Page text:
The divine providence exists.
That’s the beautiful part, eh? His tenderness and love.
Let me give you one beautiful example.
We have many dispensaries here, mobile clinics in Calcutta.
A man came to me and said, “My only child is dying, and doctors prescribed this medicine. It cannot be gotten in Indian, you have to get it in England. So I have come to you.”
I have permission from our government to get any medicine at anytime from anywhere. So I was thinking what to do, who to contact, and then a man came with a basket of medicine.
I have people who go from house to house and pick up leftover medicine. They bring it to us. This is first God’s medicine, and then we give it to the poor people.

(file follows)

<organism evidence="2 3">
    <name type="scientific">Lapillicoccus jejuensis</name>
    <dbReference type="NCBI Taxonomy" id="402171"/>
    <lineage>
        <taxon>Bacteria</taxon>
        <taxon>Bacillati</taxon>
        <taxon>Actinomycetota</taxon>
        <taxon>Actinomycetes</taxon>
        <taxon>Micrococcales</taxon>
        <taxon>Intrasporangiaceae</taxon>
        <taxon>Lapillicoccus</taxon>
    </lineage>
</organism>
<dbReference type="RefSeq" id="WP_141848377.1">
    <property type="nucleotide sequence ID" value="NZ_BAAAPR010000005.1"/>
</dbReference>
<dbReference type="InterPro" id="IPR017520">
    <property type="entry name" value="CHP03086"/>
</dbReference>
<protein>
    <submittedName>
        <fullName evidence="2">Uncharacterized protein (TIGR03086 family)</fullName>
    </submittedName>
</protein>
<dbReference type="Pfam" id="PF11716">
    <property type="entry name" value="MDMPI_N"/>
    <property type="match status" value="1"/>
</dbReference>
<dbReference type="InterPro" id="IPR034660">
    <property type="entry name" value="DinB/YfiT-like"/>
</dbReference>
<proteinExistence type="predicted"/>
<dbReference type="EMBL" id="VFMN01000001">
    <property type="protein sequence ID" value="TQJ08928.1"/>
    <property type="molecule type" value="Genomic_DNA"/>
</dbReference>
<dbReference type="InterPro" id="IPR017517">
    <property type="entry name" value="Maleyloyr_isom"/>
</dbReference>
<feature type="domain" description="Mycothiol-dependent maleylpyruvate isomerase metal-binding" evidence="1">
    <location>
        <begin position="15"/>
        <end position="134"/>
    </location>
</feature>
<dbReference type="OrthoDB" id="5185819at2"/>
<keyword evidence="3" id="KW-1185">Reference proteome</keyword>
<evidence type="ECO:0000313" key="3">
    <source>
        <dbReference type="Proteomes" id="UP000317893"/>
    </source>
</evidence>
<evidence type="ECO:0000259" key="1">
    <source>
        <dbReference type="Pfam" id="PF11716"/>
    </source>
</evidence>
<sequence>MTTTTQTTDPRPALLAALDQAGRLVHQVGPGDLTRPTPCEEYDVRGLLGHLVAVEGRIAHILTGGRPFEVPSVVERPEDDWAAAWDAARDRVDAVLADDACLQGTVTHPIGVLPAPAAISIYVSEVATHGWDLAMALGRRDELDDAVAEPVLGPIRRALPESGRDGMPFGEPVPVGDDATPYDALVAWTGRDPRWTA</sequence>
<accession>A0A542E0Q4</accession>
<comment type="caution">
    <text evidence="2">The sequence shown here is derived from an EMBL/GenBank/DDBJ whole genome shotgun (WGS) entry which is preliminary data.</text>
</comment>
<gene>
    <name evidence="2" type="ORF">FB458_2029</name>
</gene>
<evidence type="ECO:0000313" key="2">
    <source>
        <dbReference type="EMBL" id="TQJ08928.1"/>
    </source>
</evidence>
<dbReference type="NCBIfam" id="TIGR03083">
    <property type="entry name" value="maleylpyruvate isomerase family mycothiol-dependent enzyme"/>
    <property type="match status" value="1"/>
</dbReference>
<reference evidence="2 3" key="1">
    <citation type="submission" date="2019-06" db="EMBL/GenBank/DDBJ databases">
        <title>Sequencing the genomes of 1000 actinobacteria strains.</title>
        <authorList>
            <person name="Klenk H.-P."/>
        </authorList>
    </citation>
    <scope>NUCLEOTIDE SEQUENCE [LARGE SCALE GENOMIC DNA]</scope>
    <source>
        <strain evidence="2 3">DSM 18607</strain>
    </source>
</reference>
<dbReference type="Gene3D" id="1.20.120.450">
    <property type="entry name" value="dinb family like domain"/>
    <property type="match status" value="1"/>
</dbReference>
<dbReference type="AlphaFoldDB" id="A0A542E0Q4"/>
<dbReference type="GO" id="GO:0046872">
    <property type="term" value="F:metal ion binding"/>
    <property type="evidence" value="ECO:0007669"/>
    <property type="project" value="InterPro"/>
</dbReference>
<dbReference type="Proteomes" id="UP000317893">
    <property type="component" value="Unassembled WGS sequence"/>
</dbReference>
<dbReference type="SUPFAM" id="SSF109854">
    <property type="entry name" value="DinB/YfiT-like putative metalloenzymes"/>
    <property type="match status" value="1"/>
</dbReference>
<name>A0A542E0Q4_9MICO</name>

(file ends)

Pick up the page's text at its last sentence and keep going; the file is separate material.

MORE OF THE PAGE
Just then the man came with the basket of medicine, and right on the top was that medicine. The medicine that I needed.
The doctor prescribed 12 tablets, and I looked into it and there was 12 tablets there.
If it was inside, I would not have seen. If he had come before or after.
What tenderness of God’s love, no? For that slum child.
As if God has nothing else to do, with millions and millions and millions of children in the world, and God’s concern for that little child in the slums of Calcutta.
To send that man at that time, to tell him to put the medicine on the top. Who could do that?
That’s His tender love. And the child was saved.
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